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Recent poll finds more than 70 percent of NJ residents believe climate change poses threat

Of more than 1,000 adults surveyed by the Eagleton Center for Public Interest Polling (ECPIP), approximately 80 percent see climate change as a significant issue affecting the planet. – Photo by Kelly Sikkema / Unsplash

The Eagleton Center for Public Interest Polling (ECPIP)'s recent survey found that more than 70 percent of New Jersey residents believe climate change exists and poses a threat, according to a press release.

Jessica Roman, a research associate at ECPIP, said that the survey polled more than 1,000 random adult residents of the state over the phone and online.

Of these, approximately 80 percent of residents see climate change as an issue affecting the planet, according to the release. Approximately 70 percent view it as a critical part of their vote on Election Day, a finding that Roman says politicians should take into account when developing policy.

“Theoretically, if the majority of residents are concerned about climate change and think it is a serious issue, both of which are true, then policymakers would want to address constituent concerns and take action to make New Jersey more resilient against climate change and try to mitigate some of the driving forces behind climate change,” she said.

Roman said that differing attitudes toward the existence and risks of climate change are correlated with political affiliation, gender identity, race, age and educational background. These attributes — as well as household income and whether participants live in suburban, urban or rural areas — were taken into consideration when conducting the study, according to the press release.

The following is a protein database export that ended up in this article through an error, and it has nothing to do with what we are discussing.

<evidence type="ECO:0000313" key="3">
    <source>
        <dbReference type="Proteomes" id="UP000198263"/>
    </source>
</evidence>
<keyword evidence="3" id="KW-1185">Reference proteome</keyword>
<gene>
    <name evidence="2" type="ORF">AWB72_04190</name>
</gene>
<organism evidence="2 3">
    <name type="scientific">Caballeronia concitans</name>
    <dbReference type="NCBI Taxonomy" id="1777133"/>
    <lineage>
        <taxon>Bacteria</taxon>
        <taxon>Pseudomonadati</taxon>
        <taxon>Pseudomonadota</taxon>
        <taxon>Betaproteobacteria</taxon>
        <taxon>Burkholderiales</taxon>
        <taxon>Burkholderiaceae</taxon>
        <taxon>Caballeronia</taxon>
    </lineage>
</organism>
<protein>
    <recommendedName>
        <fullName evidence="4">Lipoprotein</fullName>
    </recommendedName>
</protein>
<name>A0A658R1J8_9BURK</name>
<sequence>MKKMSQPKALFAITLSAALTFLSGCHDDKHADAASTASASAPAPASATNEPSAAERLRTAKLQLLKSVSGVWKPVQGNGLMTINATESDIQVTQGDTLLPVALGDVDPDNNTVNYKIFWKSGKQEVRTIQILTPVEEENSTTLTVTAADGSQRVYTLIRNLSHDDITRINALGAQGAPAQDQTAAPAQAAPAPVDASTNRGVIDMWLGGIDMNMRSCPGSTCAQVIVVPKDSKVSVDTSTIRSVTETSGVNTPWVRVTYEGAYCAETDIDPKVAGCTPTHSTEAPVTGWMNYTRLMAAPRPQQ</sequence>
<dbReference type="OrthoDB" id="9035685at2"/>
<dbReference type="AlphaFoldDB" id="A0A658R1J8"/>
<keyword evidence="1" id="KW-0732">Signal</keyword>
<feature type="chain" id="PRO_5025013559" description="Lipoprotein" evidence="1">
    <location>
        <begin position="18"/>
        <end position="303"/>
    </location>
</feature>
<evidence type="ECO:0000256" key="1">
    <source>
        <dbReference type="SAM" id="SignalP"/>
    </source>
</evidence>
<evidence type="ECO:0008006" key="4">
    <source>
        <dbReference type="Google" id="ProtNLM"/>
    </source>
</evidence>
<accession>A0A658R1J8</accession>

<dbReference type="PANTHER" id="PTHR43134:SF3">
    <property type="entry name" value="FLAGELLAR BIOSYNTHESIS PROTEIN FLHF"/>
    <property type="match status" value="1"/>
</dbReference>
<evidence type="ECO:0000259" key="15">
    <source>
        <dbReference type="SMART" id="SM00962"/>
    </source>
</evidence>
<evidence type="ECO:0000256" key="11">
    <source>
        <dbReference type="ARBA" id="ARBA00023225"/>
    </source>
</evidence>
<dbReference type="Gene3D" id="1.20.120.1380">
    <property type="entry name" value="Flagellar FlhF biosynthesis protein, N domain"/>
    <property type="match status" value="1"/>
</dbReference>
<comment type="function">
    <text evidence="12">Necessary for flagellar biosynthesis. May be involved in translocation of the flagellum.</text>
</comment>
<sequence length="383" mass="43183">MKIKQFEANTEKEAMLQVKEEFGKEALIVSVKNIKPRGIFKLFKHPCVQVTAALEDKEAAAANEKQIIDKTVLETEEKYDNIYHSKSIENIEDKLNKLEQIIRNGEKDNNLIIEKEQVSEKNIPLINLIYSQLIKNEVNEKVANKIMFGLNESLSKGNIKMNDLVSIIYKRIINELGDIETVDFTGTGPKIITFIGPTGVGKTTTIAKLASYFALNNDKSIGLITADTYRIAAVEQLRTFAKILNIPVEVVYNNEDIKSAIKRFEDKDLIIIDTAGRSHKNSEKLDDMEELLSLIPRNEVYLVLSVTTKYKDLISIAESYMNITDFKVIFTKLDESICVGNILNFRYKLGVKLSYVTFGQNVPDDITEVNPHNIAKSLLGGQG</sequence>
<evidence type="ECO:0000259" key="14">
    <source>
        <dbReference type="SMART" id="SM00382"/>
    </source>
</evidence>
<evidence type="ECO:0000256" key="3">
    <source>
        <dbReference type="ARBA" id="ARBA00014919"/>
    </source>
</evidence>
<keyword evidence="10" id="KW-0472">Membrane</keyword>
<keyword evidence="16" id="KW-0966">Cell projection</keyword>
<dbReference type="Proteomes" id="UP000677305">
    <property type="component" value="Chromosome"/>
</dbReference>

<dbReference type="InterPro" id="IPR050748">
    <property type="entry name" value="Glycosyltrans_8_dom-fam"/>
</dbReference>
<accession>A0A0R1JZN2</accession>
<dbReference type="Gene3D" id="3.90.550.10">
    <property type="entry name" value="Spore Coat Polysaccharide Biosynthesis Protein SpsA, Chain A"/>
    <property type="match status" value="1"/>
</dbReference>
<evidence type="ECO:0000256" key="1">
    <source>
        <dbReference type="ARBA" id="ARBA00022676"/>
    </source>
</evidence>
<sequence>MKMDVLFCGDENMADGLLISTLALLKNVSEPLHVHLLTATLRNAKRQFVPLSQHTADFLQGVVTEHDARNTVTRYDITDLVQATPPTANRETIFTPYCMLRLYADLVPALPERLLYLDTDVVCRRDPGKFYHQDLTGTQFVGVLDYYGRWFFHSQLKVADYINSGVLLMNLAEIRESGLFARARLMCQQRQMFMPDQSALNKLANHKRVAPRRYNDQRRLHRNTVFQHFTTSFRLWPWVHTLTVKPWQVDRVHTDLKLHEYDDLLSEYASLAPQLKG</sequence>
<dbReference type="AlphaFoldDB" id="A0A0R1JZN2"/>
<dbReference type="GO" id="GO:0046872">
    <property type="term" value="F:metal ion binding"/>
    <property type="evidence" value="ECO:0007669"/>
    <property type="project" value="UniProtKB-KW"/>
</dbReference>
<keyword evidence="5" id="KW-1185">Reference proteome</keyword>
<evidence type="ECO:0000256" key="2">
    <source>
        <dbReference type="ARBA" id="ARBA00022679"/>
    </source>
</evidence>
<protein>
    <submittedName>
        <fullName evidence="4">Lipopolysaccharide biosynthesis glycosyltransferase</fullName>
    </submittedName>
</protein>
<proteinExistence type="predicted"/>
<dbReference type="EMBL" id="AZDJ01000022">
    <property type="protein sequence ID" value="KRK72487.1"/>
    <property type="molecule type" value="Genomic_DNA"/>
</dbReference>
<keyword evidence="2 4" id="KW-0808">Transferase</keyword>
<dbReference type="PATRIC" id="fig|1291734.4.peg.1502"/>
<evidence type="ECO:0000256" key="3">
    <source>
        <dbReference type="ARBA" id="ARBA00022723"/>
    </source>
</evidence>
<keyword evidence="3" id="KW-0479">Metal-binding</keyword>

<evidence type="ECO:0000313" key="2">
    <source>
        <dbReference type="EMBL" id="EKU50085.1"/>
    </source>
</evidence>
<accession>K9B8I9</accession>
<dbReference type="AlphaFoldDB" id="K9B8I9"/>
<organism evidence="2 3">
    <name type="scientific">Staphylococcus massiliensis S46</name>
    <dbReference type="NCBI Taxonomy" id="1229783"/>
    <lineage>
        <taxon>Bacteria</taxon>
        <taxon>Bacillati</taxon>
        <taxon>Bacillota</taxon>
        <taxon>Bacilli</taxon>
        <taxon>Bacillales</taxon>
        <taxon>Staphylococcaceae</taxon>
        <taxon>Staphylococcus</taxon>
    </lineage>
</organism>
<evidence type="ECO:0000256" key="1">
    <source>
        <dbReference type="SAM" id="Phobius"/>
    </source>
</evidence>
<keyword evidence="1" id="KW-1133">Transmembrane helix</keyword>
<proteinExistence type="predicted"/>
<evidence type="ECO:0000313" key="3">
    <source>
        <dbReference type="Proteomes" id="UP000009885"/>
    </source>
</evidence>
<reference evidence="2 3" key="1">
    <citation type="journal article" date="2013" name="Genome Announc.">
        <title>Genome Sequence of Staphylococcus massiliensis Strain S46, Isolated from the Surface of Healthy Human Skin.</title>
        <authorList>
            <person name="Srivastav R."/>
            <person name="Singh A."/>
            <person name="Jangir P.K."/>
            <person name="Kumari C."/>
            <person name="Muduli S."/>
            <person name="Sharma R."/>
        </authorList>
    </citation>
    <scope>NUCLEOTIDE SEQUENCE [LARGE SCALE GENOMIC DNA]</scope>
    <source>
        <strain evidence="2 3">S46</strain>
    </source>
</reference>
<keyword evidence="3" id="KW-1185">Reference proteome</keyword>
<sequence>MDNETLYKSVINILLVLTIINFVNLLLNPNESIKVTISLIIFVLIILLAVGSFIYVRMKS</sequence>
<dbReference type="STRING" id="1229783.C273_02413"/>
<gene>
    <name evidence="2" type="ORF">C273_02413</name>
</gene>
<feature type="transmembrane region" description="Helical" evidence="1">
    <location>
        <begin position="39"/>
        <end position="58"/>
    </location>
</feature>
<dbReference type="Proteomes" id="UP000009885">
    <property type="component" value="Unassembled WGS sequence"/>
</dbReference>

Young adults, women, Black people, Democrats and those who have graduate schooling were more likely to believe in climate change and consider it a hazard, she said. 

She said that conversely, men, white people, Hispanic people, senior citizens, Independents and members of the Republican party were less likely to do so.

Opinions also differed based on where in the state the respondent lived, Roman said. Respondents were further divided into five geographic categories: urban areas, suburban areas, exurban areas, by the shore and toward Philadelphia.

Interestingly, respondents who live closer to the shore and those classified as exurban residents are less likely to view climate change as a significant hazard, she said.

The majority of New Jersey residents assign a significant amount of responsibility to respond to climate change to large businesses and the federal government, according to the results of the poll.

They also assign some responsibility to other industrialized countries and car manufacturers while assigning limited responsibility to individuals, their municipalities and less industrialized nations.

In terms of state involvement, the study found that the majority of New Jersey residents support more backing for, investment in and regulations on infrastructure, natural resources and natural disaster preparation and recovery.

“(Residents) support state policies that will protect and prevent them from impacts that result from a changing climate like disclosing flood vulnerability in real estate transactions, making stronger building codes, regulating development in flood-prone areas,” said Marjorie Kaplan, associate director of the Rutgers Climate Institute and co-director of the New Jersey Climate Change Resource Center.

The majority of New Jersey residents also believe that the state should be required to create definitive objectives to address emissions when investing in infrastructure and work toward becoming carbon neutral by the middle of the century, according to the study.

The study found that residents are also split on how to fund responses to the impacts of climate change. The majority of respondents point to the federal government and fossil fuel energy corporations to bear the brunt of funding these solutions, while many others point to their state and local governments.

Roman said that residents are reluctant to take individual responsibility for responses to the climate crisis due to the associated financial costs, especially because New Jersey’s taxes are already high and the rate of inflation is high.

“Couple (taxes) with the state of the economy and inflation right now, residents just do not want to personally foot the bill,” she said. “Residents know climate change is a serious problem, and they do want the state to take action, but they do not want the money coming out of their own pockets.”

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